The Euro elections are happening on Thursday, not that you‘d know. Drowned in continued chatter about the referendum and with none of the Scottish political parties really having anything other than “vote for us” to say, the campaign (or at least the non-UKIP related aspects of it) have been almost non-existent. The vote will be carried out under a (sort of) proportional method, meaning Scotland will send 6 MEPs to the European Parliament.
As a blog, we value our independence from party politics, having spent years trapped in its terrible tentacles and quite apart from the obvious “who gives a fuck” factor, we don’t imagine anyone will be enamoured to be blown our queer kiss of death. But you can only say “UKIP are nasty” and “Don’t vote Britain First” for so long, important as spreading information and exposing their agendas may be. We’ve only got 1 cross in a box, to send someone to a Parliament we’ll not hear about for another 4 years or so; it’s not the kind demonstration of people power we get particularly excited by. Nonetheless, as infuriating agitators for a better kind of politics, we never get splinters in our arses from sitting on the fence.
Much as radical ideas may be seen as being resurgent right now, the lack of a coherent electoral vehicle means it would be best for people not to attempt to magic one out of nothing and pretend people will vote for it. Sadly, we’ve been subjected to the familiar 1 or 2 sects + celebrity and/or union list format, in the form of “NO2EU”, another failed project to add to a dizzying array of different names under which the far left has been embarassed at the ballot box.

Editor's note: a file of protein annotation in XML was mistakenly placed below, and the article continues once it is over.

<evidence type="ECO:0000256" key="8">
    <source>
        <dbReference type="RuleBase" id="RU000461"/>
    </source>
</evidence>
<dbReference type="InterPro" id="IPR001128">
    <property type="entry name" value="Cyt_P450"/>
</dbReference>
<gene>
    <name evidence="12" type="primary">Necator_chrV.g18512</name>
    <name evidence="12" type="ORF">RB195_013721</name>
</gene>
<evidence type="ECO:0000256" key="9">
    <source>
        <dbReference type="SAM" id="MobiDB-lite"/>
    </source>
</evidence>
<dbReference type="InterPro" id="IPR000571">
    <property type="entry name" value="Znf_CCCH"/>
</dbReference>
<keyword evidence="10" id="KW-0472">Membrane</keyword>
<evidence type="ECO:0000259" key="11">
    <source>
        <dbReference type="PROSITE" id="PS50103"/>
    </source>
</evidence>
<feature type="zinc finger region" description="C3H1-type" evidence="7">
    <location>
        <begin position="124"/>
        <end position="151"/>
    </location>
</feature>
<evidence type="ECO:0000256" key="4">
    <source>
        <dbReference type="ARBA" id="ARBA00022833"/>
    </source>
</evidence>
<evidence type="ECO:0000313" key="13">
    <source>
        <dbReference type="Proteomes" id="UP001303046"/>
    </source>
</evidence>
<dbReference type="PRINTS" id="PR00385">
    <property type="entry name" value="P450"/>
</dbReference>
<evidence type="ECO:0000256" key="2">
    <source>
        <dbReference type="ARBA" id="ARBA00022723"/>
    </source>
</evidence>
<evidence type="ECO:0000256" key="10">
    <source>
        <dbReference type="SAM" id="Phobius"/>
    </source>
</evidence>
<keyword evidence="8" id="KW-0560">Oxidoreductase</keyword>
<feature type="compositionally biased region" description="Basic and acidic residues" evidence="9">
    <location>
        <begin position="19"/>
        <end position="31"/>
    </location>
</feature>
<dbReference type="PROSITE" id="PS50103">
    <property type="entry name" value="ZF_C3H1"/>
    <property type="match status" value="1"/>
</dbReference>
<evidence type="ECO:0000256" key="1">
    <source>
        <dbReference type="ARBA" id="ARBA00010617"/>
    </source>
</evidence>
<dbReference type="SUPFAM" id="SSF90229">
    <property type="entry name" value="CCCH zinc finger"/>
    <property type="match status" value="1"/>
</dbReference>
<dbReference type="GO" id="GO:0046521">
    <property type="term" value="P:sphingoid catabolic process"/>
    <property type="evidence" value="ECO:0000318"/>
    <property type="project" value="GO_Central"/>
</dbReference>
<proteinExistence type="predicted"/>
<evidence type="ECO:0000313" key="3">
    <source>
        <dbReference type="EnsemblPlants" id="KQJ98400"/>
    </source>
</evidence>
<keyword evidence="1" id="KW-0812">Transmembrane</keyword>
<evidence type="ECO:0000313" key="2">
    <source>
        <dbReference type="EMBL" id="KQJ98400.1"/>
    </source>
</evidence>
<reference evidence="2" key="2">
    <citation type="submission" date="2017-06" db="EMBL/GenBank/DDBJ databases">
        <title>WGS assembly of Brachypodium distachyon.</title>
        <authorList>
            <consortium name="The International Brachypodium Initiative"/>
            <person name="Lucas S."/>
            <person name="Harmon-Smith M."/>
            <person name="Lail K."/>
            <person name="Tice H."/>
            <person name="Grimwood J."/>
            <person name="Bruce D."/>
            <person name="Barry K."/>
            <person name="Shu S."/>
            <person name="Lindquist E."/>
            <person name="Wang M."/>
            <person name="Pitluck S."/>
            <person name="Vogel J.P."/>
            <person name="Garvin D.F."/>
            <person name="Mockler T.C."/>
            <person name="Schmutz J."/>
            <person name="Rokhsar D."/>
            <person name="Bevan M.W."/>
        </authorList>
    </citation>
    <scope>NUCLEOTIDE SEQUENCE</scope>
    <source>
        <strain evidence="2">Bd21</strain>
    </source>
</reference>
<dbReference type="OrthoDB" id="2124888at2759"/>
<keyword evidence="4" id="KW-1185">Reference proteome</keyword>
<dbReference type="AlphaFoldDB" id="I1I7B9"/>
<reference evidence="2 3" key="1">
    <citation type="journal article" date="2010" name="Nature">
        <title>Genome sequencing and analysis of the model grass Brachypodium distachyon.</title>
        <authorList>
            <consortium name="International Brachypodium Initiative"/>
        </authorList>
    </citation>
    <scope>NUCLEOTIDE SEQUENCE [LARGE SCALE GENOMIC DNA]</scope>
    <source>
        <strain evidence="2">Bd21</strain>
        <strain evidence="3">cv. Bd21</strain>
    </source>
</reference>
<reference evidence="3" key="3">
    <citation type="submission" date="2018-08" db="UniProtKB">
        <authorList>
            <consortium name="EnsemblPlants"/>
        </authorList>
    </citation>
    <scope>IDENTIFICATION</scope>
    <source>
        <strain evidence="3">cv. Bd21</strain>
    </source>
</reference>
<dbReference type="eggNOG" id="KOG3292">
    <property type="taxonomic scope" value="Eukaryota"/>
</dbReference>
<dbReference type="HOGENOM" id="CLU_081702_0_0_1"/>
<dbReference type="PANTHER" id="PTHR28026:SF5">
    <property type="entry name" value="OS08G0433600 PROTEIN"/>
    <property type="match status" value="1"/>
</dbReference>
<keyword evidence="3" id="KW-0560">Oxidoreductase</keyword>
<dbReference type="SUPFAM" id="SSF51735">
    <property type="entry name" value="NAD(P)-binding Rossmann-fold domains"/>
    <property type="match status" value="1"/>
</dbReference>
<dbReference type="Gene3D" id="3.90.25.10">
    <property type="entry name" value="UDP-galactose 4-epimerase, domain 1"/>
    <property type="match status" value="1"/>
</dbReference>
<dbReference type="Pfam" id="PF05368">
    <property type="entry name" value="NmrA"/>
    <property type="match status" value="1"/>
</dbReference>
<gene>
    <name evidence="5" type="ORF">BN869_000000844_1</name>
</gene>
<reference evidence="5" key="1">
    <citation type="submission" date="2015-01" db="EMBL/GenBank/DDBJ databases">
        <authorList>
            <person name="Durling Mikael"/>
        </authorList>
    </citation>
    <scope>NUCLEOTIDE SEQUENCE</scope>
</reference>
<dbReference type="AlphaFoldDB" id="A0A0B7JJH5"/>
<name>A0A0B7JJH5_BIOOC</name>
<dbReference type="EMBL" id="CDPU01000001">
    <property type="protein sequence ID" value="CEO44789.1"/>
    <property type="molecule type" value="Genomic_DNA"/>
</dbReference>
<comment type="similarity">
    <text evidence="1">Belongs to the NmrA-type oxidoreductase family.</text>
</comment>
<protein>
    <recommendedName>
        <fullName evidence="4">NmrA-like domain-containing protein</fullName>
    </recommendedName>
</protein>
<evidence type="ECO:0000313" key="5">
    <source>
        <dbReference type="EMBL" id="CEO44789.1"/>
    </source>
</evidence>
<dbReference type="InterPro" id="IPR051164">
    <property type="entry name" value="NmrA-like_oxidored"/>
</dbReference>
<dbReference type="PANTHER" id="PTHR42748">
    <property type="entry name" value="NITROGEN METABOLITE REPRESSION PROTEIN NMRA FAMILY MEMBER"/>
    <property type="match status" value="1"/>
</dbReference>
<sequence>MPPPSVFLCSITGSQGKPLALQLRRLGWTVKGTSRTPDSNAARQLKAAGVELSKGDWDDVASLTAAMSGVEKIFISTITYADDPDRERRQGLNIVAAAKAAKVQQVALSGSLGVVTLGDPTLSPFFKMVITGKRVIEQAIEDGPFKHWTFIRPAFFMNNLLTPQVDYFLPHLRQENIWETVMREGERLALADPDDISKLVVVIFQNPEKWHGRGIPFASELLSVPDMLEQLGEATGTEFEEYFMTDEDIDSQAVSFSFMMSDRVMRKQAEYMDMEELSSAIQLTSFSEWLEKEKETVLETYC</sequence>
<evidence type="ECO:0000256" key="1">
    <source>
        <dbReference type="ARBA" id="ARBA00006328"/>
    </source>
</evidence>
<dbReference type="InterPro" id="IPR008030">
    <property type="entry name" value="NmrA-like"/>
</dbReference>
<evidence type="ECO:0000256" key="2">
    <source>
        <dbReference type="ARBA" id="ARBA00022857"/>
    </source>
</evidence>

A massive chunk of Scots, including many of our fellow travellers will be voting for the SNP. We never confuse support for an independent Scotland with toeing the SNP line and were only aware they were campaigning in the Euro elections because they released a statement, 3 hours before a demonstration to show Nigel Farage his bigotry isn’t welcome here, effectively condemning those who chose to protest against him, telling them to wind their fucking necks in and just vote SNP instead.
A huge vote for the Nats would see the election of Tasmina Ahmed-Sheik, the 3rd placed candidate on the SNP list, who was described last week as “inspiring and progressive” by the First Minister. Tasmina has certainly inspired with her ability to progress up the greasy pole, having been a member of both Labour and the Tories in the past. On parting company with the Conservatives, a former agent described how Ahmed-Sheik had, “felt that William Hague was taking the party too far to the Left and held strong views on homosexuality, education vouchers and further privatisation in Scotland.” Even Alex Salmond has been forced to confess that he has a “political butterfly“ in his midst. Of course, maybe Tasmina has had a sincere change of heart (although if someone was a Tory careerist, membership of the Scottish Conservatives wouldn’t be a great career move), but we’re not flapping with excitement either at the SNP or their butterfly.
There is another candidate, who not only happens to support independence but has a consistent record of supporting policies which would help bring about the kind of Scotland and the kind of Europe we‘re fighting for. This Thursday, without one sandal being worn, without a single windmill being tied to a bike and without even the faintest suggestion of liberal nice-to-be-niceness, we’ll be voting Green, in the hope of electing Maggie Chapman as an MEP.